What is your diet’s carbon footprint?

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Climate change is a defining issue of our times. The way that we deal with the warming climate and the increasing occurrence of natural disasters is going to change the way that our future looks forever. Millennials and Generation Z are those most worried about climate change (1), which includes us- we are the ones who are going to have to bear the brunt of decisions taken today. All too often, particularly being too young to vote, we feel that we have no power over what is decided in the Government and that our voices are not heard. This is why many young (and not-so-young) people have started to look for ways that they can change their individual lifestyles to become more environmentally friendly. Cue veganism – hailed as the best impact you can make to reduce your personal carbon footprint.

 

Animal products create more than half of food emissions, and reports from the Intergovernmental Panel on Climate Change (IPCC) say that some of the best ways to cut down our carbon footprint is to buy less meat, cheese, milk, and butter (2), as well as buying more locally-sourced food and throwing away less. According to an Oxford study, the “single biggest way” to reduce our carbon footprint is to cut out meat and dairy products – changing your diet to a vegan one can reduce your individual carbon footprint by two thirds (3). However, if you’ve ever wanted to know how specific products affect the environment, then the BBC’s climate change food calculator can help you out.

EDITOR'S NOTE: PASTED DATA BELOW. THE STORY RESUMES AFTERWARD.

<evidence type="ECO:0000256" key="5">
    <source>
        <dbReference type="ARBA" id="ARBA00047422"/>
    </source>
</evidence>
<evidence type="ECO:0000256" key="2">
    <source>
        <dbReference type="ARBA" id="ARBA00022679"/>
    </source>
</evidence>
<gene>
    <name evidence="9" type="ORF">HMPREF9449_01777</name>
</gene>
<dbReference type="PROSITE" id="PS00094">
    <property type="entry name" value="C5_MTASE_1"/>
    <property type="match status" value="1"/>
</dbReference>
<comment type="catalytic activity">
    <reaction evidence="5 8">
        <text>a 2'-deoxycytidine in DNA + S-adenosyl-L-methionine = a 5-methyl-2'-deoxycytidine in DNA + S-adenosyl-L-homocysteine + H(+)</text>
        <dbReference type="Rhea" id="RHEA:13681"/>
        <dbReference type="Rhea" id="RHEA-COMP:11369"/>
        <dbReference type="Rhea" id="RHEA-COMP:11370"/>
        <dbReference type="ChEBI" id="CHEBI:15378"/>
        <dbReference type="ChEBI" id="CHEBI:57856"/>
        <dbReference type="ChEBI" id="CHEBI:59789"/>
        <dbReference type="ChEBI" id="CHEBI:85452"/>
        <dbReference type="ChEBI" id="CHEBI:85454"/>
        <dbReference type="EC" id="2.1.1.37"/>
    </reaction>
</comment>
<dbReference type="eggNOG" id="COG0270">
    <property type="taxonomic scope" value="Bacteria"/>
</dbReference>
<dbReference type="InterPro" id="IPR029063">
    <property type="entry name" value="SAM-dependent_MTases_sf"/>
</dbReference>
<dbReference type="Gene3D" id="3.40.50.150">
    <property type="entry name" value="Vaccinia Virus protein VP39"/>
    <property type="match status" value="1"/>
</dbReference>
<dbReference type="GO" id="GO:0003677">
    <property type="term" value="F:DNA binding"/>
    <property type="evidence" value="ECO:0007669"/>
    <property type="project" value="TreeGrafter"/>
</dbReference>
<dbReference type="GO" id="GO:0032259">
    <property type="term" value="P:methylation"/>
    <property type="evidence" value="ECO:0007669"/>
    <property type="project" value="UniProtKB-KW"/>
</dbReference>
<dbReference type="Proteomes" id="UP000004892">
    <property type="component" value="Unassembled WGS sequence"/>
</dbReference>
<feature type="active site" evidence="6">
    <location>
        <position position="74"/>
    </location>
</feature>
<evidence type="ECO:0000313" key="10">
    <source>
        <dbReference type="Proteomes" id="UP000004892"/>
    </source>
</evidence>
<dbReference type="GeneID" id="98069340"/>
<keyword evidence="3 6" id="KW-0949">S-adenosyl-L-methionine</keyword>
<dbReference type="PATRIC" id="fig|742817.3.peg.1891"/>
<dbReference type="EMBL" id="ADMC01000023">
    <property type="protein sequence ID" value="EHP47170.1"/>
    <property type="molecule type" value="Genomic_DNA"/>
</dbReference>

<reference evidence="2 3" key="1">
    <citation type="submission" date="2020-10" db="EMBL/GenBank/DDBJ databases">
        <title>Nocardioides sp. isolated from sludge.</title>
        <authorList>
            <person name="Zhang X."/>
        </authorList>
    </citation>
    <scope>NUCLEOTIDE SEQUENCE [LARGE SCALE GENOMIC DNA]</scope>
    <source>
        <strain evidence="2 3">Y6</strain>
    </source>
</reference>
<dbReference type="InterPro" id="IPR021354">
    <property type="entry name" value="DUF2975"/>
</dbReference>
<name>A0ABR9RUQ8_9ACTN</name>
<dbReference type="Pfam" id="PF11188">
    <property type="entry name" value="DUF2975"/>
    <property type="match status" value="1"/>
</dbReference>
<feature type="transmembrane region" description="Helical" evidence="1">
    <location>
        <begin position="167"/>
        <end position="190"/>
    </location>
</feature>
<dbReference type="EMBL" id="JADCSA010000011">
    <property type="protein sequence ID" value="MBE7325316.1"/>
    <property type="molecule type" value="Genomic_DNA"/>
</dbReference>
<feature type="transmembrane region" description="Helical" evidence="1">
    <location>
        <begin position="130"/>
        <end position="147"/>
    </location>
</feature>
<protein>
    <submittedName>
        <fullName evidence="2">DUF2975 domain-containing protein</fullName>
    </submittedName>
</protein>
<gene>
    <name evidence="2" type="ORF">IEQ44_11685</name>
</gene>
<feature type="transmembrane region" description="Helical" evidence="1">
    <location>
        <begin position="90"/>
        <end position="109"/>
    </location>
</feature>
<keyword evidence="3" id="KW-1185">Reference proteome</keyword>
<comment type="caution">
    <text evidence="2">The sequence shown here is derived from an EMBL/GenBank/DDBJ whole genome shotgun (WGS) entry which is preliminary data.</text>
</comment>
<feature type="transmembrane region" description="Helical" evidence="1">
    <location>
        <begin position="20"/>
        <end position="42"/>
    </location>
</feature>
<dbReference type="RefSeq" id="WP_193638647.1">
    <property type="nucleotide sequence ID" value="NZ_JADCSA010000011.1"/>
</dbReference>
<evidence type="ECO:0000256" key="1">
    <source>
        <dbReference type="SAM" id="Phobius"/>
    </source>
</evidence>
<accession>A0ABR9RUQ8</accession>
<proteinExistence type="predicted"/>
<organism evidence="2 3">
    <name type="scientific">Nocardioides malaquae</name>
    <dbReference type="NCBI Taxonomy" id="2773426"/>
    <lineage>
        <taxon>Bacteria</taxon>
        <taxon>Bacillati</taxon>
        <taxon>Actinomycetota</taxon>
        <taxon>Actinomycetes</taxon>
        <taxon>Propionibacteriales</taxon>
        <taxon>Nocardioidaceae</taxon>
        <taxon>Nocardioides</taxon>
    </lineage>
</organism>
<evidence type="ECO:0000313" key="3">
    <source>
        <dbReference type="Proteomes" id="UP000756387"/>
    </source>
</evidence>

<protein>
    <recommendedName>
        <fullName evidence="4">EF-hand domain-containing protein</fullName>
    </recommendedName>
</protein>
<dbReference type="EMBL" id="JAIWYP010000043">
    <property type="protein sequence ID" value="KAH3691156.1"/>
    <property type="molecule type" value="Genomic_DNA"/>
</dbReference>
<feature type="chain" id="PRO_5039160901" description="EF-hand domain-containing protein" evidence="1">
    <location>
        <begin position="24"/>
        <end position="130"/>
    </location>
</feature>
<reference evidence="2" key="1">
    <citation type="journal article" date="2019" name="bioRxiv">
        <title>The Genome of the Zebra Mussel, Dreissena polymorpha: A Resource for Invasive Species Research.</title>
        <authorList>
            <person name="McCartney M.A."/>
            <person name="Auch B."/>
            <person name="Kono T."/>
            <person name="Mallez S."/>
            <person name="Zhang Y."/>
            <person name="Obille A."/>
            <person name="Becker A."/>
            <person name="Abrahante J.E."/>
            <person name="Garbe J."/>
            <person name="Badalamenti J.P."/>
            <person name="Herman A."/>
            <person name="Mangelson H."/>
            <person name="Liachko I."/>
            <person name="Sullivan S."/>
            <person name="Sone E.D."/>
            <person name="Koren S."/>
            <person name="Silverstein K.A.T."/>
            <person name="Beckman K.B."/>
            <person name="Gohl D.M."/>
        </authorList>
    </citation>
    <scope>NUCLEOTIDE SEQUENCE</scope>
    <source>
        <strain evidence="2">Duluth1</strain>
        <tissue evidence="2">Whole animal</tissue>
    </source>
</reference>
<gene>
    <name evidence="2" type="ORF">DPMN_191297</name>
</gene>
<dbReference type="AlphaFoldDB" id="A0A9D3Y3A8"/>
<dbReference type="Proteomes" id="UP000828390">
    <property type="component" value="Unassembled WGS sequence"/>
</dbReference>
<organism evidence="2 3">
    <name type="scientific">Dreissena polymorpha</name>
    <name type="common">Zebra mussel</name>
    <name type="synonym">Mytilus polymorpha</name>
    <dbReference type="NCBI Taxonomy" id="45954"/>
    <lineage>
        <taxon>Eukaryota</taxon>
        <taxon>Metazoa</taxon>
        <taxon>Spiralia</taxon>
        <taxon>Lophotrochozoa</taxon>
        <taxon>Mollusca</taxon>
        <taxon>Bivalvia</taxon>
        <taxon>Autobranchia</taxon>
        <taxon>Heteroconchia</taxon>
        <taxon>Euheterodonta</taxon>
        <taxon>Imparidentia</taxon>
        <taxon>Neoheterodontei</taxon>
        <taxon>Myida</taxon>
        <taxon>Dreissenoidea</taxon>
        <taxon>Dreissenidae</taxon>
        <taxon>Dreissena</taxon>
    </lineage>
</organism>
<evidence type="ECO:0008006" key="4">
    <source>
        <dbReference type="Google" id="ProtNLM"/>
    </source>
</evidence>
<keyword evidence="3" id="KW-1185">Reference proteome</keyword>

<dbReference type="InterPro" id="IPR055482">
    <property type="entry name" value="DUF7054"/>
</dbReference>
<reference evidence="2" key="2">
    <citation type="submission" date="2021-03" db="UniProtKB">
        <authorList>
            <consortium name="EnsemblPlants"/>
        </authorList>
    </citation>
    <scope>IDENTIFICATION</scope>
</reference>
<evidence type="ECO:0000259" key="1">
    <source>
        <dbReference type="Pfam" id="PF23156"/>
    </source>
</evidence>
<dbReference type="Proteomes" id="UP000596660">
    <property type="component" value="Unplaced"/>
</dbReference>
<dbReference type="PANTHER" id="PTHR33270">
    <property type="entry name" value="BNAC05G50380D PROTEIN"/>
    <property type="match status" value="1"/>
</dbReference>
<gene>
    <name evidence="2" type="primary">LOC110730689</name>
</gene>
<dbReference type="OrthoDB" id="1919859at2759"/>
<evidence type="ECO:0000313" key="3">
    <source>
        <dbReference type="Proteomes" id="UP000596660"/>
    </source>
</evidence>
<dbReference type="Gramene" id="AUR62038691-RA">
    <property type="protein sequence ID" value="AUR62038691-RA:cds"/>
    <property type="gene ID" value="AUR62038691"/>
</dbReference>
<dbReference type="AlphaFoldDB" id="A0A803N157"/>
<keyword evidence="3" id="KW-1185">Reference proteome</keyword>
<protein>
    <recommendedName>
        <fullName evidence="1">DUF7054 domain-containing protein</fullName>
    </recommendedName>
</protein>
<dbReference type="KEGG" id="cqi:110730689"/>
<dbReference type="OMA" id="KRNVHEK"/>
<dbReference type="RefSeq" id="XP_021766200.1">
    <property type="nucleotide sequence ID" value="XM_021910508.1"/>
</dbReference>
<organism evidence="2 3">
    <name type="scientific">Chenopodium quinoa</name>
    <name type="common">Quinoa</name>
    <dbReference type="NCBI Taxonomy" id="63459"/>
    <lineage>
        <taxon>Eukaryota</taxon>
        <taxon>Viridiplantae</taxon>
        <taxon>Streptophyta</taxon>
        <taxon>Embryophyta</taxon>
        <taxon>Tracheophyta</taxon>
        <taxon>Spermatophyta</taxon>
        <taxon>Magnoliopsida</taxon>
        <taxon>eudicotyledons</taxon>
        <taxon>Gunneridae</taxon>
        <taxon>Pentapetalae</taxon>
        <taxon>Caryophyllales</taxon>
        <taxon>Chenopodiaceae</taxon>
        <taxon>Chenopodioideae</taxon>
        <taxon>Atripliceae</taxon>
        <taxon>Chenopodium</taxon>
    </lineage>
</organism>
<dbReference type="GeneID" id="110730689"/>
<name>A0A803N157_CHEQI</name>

It’s simple and easy to use – you choose one of the thirty-four food or drinks in the list and select how often you eat it, and the calculator will tell you the following: how many kilograms of emissions your consumption contributes; how many miles you could drive a car with those emissions; how long you could heat the average UK home with them; and how much water (in terms of eight-minute showers) your consumption uses. It’s an amazing free tool that shows us just how much our personal consumption contributes to climate change, and from it, we can learn what foods we should eat more of and what foods we should eat less. Why don’t you give it a try and explore?

 

The calculator is linked below: 

https://www.bbc.co.uk/news/science-environment-46459714

 

Sources

1.Ballew, Matthew et al. 2019. “Do younger people care more about climate change?” Climate Communication Yale, June 11 2019 

2.Stylianou, Nassos, Clara Guibourg and Helen Briggs. 2019. “Climate change food calculator: what’s your diet’s carbon footprint?” BBC News, August 9 2019. 

3. Ibid.